Rolling Up the Advance Curve: Q3 2019


Traditional economic principals suggests that money today is more valuable than money tomorrow. However, the current United States Treasury curve contradicts this principal. This phenomenon is knows as an inverted yield curve. Looking at it from an investor’s perspective, it’s hard to justify locking cash up for longer while earning less. However, from the borrower’s perspective, this would work in their favor. “Rolling the Curve” is a phrase used to describe an asset strategy employed in an upward-sloping yield environment. It points to the benefit of purchasing longer-term assets as time passes. Take a look at the example in Figure 1, which shows a normal yield curve in January 2004:

On January 2, 2004 the 5-year UST was yielding 3.36%, while the 2-year UST was yielding 1.94%. As time passed, the 5-year bond would eventually become a 2-year bond. Assuming the curve remained stable over the next 3 years, an investor would be pleased with the extra 1.42% yield over the current market rate. This would be reflected in a premium price if the bond was purchased at par. The investors could sell it at a gain, or keep it and receive higher-than-market cash flows for the remaining life of the investment. Table 1 compares a 2-year versus a 5-year Treasury at equivalent yields, but different coupons.

The 5-year UST would be priced $7.10 over par, assuming its yield was equivalent to that of a 2-year UST. This price is calculated by multiplying the difference between rate and yield by the remaining 5 years of the original 5-year UST: (3.36 - 1.94 = 1.42 * 5)

Just as rolling down the curve helps us as investors, it hurts us as borrowers. In a normal sloping yield curve, borrowing is more expensive as time passes, in comparison with shorter term advances. Luckily, the current environment allows us to “roll-up” the curve in terms of funding. Let’s take a look at the current funding yield curve below.

On August 12, 2019, the 5-year borrowing cost was 1.74% compared to a cost of 2.02% to borrow for 1 year. As time passes, the 5-year borrowing’s duration will eventually change to a year. Assuming the curve remains stable, a borrower would be happy to have market funding that is 28 basis points cheaper than the current market rate. Table 2 shows this value reflected in a discounted dollar price, assuming the yield is the same as the current 1-year advance.

The 5-year advance would be priced $1.40 under par using the equivalent yield of a 1 year advance. This price is calculated by multiplying the difference between rate and yield by 5 years: (1.74 – 2.02 = -0.28 * 5)

Borrowers who “roll-up” the funding curve would receive a discounted rate (compared with the market) as time passes. Therefore, it makes fundamental sense to lock in longer, but lower, fixed rates today. Yield curves do change over time, which can off set this advantage. However, it’s extremely difficult to predict the future of interest rates. Prudent investors and borrowers should take advantage of the opportunities presented by the current market if it makes sense within the bounds of their current portfolios.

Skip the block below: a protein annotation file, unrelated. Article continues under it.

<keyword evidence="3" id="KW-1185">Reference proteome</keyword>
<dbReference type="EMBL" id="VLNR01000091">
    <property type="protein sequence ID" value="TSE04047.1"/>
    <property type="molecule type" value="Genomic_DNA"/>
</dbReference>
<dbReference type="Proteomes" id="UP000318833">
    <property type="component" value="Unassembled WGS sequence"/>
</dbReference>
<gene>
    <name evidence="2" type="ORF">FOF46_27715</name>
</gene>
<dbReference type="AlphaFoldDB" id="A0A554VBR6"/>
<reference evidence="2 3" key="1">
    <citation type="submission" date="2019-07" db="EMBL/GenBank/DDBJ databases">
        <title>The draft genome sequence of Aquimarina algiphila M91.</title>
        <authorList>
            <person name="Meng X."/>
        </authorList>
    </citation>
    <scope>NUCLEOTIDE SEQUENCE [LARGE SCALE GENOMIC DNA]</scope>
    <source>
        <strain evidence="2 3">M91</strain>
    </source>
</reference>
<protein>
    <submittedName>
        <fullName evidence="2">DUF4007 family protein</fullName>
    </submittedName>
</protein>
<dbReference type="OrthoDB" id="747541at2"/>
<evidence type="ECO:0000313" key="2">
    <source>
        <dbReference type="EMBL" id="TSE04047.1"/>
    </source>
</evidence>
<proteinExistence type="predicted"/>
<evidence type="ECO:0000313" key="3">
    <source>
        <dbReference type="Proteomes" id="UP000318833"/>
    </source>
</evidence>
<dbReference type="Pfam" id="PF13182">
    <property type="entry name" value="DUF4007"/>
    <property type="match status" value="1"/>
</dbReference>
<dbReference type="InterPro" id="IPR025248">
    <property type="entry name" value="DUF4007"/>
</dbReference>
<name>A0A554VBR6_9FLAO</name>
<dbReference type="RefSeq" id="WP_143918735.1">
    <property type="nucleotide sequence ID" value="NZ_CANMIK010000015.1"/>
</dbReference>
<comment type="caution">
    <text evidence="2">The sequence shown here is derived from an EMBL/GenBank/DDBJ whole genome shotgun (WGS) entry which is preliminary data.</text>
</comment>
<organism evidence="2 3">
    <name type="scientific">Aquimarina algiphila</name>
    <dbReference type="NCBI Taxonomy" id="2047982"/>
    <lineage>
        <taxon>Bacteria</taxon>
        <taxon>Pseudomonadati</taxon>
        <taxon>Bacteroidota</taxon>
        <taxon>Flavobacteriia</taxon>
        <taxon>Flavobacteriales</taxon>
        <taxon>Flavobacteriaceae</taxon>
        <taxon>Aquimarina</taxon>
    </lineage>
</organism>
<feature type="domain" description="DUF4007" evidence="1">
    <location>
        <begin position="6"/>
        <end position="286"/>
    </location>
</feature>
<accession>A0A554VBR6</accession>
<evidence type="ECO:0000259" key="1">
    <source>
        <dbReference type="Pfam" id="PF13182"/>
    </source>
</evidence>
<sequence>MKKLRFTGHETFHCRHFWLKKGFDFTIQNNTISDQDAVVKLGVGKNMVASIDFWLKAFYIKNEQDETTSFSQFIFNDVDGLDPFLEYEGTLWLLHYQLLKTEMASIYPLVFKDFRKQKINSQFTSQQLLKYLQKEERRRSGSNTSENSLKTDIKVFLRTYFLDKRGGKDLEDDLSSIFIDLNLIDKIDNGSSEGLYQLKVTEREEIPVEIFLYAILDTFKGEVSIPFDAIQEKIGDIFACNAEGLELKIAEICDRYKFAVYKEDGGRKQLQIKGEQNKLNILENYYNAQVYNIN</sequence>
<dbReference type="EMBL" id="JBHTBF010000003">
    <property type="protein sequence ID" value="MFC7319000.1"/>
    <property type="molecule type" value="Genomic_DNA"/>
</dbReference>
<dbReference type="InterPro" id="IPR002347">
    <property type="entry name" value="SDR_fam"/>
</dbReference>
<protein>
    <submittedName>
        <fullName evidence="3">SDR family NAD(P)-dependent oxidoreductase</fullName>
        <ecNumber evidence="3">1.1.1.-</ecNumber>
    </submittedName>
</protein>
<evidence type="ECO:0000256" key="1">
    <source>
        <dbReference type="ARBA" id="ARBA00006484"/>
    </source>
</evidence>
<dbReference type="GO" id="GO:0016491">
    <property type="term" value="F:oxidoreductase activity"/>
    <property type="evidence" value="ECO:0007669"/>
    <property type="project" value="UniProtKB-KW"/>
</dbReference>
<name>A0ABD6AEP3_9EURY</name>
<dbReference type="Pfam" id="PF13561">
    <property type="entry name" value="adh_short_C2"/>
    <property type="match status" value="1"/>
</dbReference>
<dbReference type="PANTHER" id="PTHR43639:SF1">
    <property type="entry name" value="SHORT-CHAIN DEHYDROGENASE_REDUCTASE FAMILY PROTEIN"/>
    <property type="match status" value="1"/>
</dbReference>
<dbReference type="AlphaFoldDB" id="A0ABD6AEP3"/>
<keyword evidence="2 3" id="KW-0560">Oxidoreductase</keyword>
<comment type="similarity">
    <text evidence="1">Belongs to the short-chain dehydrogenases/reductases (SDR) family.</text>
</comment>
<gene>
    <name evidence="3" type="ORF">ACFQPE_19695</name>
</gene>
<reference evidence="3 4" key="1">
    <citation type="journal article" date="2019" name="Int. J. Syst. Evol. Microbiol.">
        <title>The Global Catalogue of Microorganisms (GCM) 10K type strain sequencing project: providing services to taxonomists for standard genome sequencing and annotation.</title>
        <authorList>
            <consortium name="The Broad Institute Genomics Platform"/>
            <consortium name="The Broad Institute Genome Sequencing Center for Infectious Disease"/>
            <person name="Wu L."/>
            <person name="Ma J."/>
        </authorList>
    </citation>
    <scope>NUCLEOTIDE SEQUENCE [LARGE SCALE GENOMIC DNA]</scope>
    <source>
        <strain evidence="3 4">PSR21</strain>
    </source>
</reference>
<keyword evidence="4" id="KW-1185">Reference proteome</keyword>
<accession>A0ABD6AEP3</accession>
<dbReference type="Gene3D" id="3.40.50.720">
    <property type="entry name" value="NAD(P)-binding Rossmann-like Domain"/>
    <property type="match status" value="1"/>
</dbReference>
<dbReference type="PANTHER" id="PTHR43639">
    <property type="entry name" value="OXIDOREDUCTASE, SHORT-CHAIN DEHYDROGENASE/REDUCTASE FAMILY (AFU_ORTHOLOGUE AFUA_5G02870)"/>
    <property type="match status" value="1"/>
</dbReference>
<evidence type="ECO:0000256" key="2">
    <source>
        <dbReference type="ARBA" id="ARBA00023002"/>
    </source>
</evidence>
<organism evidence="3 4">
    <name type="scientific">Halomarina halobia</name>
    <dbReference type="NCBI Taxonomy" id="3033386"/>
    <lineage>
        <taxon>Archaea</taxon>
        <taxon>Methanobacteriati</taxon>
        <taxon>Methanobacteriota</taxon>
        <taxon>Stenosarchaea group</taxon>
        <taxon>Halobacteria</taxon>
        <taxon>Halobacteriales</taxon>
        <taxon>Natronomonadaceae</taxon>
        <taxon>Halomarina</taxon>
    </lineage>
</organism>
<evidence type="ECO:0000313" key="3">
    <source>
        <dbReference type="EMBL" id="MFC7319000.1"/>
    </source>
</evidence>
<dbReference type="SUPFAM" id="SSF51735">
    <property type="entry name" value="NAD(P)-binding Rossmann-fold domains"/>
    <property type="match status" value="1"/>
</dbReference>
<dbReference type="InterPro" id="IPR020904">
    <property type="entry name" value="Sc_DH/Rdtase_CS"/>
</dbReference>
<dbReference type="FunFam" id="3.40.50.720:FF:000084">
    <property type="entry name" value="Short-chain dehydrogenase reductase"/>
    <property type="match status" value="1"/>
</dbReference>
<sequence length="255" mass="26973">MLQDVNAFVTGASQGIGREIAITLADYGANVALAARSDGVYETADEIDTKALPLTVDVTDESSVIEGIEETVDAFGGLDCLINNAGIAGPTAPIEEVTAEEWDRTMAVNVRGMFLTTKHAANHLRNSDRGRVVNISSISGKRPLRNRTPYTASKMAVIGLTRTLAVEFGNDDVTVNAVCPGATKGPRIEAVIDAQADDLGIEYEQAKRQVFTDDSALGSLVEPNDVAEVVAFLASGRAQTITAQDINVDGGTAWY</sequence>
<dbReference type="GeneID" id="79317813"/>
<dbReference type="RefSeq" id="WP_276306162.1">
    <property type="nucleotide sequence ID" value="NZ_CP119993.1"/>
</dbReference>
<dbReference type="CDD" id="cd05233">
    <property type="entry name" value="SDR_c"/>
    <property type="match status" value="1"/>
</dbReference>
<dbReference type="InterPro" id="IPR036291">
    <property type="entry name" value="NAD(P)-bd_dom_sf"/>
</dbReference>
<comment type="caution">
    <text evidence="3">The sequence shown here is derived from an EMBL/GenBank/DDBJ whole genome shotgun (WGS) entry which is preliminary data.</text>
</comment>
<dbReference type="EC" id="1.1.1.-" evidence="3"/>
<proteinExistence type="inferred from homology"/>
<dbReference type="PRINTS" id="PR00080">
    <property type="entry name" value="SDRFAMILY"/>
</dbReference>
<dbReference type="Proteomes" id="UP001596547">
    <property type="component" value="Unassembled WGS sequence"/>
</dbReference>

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Nick Simoncelli
Senior Analyst, Member Strategy and Solutions

Ashish Tripathy
Managing Director, Member Strategy and Solutions


The data, scenarios and valuations provided to you in this paper are for information purposes only and are provided as an accommodation and without charge. The data, scenarios and valuations are estimates only and may not represent the actual or indicative terms at which new (or economically equivalent) transactions could be entered into or the actual or indicative terms at which existing (or economically equivalent) transactions could be prepaid, terminated, liquidated, assigned or unwound. The scenarios and valuations were derived using proprietary pricing models and estimates and assumptions about relevant future market conditions and other matters, all of which are subject to change without notice. The scenarios in this paper were prepared without any consideration of your institution’s balance sheet composition, hedging strategies, or financial assumptions and plans, any of which may affect the relevance of these scenarios to your own analysis. The Federal Home Loan Bank of Chicago makes no representations or warranties about the accuracy or suitability of any information in this paper. This paper is not intended to constitute legal, accounting, investment, or financial advice or the rendering of legal, accounting, consulting, or other professional services of any kind. You should consult with your accountants, counsel, financial representatives, consultants, and/or other advisors regarding the extent these scenarios may be useful to you and with respect to any legal, tax, business, and/or financial matters or questions.

Federal Home Loan Bank of Chicago | Member owned. Member focused. | October 2019

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